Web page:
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A few months after we began dating, I found out he was sick. He didn’t look sick then, like he would later. He said he had a disease called primary sclerosing cholangitis, which clogs the bile ducts of the liver with scar tissue. Bile backs up into the liver and destroys it. The only cure, he said, was a liver transplant — and he was at the top of the list, which meant he could get a call any day. He had actually sneaked away from his doctors to go on vacation with me the week before this conversation, knowing the whole time that if a liver became available for him, he wouldn’t be able to accept it.

That’s a lot to process, I said.

You can break up with me, he said. I’m giving you an out. Otherwise you’re in it for the long haul.

It was a deal. I anted up.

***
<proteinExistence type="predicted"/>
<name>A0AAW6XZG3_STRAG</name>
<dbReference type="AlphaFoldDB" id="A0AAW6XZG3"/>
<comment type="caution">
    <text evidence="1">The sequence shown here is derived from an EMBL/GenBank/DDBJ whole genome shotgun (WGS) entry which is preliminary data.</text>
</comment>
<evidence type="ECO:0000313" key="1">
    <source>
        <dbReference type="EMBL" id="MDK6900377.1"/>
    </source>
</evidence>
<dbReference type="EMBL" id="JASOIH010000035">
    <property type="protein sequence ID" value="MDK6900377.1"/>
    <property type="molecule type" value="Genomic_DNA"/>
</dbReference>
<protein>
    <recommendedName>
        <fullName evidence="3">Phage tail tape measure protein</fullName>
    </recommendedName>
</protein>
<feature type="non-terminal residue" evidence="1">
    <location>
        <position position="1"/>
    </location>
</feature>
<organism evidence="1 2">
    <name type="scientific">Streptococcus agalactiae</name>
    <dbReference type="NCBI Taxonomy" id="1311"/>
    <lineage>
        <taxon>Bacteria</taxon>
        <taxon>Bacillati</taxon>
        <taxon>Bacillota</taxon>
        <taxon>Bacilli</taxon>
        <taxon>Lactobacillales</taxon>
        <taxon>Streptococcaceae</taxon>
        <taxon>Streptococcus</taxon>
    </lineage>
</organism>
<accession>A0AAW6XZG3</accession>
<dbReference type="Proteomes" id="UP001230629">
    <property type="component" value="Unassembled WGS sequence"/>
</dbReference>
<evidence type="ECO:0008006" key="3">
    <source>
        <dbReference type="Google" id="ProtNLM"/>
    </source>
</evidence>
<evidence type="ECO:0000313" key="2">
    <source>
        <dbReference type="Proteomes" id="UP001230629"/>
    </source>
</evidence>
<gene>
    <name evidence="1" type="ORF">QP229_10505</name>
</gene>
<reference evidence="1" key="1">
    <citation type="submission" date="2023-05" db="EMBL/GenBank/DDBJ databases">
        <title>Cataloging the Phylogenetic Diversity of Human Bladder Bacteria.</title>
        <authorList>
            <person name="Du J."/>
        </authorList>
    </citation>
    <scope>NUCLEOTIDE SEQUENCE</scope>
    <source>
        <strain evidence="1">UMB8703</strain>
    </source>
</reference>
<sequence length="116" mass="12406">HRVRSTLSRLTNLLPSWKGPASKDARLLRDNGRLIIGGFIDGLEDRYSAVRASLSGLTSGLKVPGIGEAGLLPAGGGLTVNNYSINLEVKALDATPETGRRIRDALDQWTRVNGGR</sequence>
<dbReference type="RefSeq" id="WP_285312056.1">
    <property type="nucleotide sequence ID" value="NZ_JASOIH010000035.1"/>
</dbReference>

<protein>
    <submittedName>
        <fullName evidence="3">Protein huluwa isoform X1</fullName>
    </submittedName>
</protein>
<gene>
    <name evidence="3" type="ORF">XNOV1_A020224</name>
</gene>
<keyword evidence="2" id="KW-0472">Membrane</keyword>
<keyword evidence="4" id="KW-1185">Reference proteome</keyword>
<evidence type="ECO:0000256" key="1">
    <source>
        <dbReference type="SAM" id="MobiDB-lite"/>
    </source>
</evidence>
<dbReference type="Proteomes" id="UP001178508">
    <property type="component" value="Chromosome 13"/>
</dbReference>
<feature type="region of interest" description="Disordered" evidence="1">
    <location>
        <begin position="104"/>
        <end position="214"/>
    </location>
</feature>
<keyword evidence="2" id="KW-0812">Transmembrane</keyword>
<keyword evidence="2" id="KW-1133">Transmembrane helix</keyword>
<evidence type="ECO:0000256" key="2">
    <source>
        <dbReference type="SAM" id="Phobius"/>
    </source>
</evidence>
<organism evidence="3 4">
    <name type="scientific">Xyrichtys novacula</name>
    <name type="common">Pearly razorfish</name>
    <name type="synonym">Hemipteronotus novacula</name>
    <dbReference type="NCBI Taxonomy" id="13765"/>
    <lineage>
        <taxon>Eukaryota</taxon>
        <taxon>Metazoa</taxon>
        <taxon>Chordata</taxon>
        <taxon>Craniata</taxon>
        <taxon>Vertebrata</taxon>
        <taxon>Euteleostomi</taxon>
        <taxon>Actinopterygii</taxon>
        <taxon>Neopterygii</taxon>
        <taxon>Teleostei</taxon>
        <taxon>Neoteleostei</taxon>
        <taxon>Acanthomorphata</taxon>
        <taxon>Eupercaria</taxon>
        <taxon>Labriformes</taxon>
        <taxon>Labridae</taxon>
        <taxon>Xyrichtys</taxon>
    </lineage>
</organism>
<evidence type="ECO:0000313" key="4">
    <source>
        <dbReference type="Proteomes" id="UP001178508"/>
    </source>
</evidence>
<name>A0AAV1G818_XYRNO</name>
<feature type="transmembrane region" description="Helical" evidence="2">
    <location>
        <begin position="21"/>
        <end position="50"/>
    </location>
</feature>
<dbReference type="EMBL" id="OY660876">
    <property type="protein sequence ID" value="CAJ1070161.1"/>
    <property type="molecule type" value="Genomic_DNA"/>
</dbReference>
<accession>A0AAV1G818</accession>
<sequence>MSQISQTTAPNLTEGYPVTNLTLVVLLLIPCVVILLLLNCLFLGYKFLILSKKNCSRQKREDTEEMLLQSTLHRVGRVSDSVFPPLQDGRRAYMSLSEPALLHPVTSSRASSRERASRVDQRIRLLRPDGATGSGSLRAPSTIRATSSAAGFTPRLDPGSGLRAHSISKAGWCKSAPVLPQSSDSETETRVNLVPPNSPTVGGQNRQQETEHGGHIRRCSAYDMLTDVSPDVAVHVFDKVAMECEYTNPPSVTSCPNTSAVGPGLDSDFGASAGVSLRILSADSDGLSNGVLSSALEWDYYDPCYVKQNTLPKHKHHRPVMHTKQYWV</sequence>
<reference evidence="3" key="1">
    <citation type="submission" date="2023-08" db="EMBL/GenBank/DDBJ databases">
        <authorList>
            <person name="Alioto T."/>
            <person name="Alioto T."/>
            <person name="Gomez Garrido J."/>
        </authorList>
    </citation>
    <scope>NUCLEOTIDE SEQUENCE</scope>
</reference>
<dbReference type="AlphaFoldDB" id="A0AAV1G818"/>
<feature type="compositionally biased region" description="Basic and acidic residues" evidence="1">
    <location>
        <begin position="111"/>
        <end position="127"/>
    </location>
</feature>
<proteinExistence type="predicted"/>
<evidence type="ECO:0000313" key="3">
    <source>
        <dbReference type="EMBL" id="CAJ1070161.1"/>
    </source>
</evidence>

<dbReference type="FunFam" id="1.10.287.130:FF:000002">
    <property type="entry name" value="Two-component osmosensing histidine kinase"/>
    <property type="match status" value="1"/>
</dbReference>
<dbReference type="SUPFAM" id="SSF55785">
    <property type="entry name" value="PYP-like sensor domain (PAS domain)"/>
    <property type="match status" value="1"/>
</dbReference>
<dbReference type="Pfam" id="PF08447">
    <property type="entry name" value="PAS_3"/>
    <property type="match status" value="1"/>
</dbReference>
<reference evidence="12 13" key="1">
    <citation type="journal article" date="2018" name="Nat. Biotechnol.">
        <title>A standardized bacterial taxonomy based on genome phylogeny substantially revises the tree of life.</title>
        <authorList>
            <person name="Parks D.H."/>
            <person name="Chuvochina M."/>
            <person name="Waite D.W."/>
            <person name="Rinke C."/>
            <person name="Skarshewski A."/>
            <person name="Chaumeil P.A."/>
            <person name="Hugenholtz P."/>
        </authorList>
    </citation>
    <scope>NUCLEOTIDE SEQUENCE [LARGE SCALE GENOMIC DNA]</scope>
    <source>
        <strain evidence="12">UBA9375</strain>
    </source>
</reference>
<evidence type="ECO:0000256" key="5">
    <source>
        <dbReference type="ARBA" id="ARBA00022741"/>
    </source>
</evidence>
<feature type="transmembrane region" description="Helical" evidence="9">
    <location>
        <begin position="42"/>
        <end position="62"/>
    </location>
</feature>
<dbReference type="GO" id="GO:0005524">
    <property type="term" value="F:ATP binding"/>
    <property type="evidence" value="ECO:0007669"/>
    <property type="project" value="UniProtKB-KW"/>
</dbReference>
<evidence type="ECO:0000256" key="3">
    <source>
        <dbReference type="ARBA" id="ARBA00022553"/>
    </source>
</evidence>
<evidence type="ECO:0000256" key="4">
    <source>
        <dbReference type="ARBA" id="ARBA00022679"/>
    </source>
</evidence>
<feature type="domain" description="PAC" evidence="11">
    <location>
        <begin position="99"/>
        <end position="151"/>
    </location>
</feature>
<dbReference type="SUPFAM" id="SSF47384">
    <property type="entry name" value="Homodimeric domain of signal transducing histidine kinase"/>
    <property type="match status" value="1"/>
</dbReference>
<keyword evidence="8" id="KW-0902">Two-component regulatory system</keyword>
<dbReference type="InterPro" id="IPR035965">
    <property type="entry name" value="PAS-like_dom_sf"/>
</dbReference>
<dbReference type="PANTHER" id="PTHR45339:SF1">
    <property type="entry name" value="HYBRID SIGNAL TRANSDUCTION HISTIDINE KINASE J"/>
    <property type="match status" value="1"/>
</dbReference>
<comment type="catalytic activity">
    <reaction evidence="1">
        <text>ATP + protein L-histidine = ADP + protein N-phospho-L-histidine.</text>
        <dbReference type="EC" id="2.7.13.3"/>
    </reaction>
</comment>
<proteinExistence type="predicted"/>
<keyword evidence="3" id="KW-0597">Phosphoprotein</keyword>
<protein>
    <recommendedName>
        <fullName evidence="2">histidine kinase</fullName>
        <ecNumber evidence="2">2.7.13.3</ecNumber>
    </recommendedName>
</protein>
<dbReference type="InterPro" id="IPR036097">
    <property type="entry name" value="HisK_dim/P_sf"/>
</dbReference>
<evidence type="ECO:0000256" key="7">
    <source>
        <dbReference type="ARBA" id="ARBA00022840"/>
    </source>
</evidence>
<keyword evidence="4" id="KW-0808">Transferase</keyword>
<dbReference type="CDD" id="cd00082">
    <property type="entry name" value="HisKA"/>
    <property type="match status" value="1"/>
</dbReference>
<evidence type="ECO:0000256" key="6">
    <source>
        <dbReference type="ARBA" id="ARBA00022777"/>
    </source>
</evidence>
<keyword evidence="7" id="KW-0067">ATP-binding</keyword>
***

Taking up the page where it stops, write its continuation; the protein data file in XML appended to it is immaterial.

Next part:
Probably the most disconcerting thing about Greg’s death was how fast I was expected to recover from it. When you are a 25-year-old not-really-a-widow, because, after all, he was “just a boyfriend,” you hear often that you are Young! And Still In Possession of Your Looks! That You’ll Find Someone Else! I wanted to tell all these well-meaning people that Greg got new livers, but someone forgot to put my heart back in. I didn’t take any time to work through my grief. I didn’t think I could. I went back to work a week after he died and just a few days after we buried him. I wanted to forget the bad at the end, and was simultaneously terrified I would forget how great the rest was.

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